# Homework Help: Compact Hausdorff space with continuous function

1. Oct 15, 2005

### Oxymoron

Question
Let $X$ be a compact Hausdorff space and let $f:X\rightarrow X$ be continuous. Show that there exists a non-empty subset $A \subseteq X$ such that $f(A) = A$.
At the moment I am trying to show that $f$ is a homeomorphism and maybe after that I can show that $f(A) = A$. But Im not sure if this is the right tactic.
I know that $f$ is a continuous function, and since $f:X \rightarrow X$ it is bijective (?) I thought it might be since the domain and range coincide.
Anyway, if I take a closed subset $A \subseteq X$ then $A$ is automatically compact (since every closed subset of a Hausdorff space is compact). Then since $f$ is continuous it maps closed compact sets to closed compact sets.
Since $f$ is bijective, its inverse $f^{-1}$ exists, and $f^{-1}$ will also map closed compact sets to closed compact sets.
Therefore $f$ is a homeomorphism. Im not sure if I can conclude from this that $A$ is homeomorphic to $f(A)$ which implies $f(A) = A$.
PS. What about the open sets in $X$? I need help!

Last edited: Oct 15, 2005
2. Oct 15, 2005

### fourier jr

just because a continuous map goes from a set to itself doesn't mean it's a bijection. consider f:X->X with f(x)=0 for every x in X; that's continuous but not a bijection. off the top of my head i would try using the fact that a) every closed subspace of a Hausdorff space is compact and b) that every compact subspace of a Hausdorff space is closed. maybe also use the fact that a continuous image of a compact space is compact. i'm not sure if that will help or not. i'd have to think about it some more.

3. Oct 15, 2005

### Oxymoron

You're right. I don't know what I was thinking.

I have ventured down that avenue. I can show that $f$ maps closed compact sets to closed compact sets.

Im thinking that the easiest way to show that $f(A) = A$ is to show that $f$ is the identity function.

4. Oct 15, 2005

### Hurkyl

Staff Emeritus
Maybe playing with examples would help. You have things like rotations of disks and rings, contractions of intervals, and even the silly map of the unit circle that maps the point with an angle of t to the point with an angle of 2t.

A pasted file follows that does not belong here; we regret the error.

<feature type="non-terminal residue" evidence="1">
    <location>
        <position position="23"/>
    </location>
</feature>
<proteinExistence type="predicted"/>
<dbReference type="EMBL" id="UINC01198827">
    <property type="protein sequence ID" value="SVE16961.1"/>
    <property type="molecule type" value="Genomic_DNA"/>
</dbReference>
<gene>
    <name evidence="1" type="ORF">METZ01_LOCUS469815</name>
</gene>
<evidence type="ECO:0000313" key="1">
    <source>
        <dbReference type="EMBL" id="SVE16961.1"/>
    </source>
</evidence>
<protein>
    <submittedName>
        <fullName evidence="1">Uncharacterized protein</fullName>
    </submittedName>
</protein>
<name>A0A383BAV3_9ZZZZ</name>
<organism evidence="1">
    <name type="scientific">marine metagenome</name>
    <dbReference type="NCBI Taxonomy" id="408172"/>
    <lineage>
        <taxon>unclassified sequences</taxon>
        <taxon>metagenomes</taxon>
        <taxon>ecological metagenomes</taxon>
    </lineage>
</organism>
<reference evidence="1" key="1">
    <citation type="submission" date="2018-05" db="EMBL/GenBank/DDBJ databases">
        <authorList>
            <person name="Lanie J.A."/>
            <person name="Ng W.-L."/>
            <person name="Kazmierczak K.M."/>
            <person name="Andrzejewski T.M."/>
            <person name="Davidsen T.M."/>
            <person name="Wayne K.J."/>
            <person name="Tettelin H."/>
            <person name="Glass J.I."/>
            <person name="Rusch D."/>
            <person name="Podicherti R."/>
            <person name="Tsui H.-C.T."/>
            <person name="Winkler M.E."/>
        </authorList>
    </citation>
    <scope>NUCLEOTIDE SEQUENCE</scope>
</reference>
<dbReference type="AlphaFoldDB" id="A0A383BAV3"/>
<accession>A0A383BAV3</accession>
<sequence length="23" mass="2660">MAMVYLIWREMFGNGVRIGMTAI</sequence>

It seems clear that you'll somehow have to actually use the fact X is compact. For example, you should be able to find a map of R that serves as a counterexample.

Last edited: Oct 15, 2005
5. Oct 15, 2005

### Oxymoron

Forget the identity function for now. I have another idea.
Let $A_0 \subseteq X$ be a non-empty closed set such that $f(A_0) \subset A_0$. Then let $A_1 = f(A_0)$ and after iterating we have $f(A_n) \subset A_n$ and

$$A_n = f(A_{n-1}) \quad \forall\, n \in \mathbb{N}$$

From this we see that $\{A_n\}_{n\in\mathbb{N}}^{\infty}$ is a decreasing sequence of non-empty closed sets. Now let

$$A = \bigcap_{n\in\mathbb{N}}A_n$$

So $A$ is also non-empty and closed. If we then observe $f(A)$ we can see that $f(A)$ is certainly contained within $f(A_n)$ and in fact

$$f(A) \subset f(A_n) \backslash A_n$$

for each $n\in\mathbb{N}$. But this simply says that

$$f(A) \subset A$$

Now lets take some point $a \in A$ and let $B = f^{-1}(a)$. Since $a \in A_{n+1} = f(A_n)$ we know that $B \cap A_n \neq \oslash$. Therefore $B \cap A_n$ is a decreasing sequence of non-empty closed sets in a compact space $X$. Therefore

$$\bigcap_{n\in\mathbb{N}} B \cap A_n \neq \oslash$$

Now choose some $y \in \bigcap_{n\in\mathbb{N}} B \cap A_n$. Then obviously $y \in A$ and $f(y) = a$. That is $f(A) = A$.

How does this look?

6. May 9, 2010

### complexnumber

Why is $\{A_n\}_{n\in\mathbb{N}}^{\infty}$ non-empty? Do you need to prove it or is it obvious? I am working on the same problem and cannot figure out this part.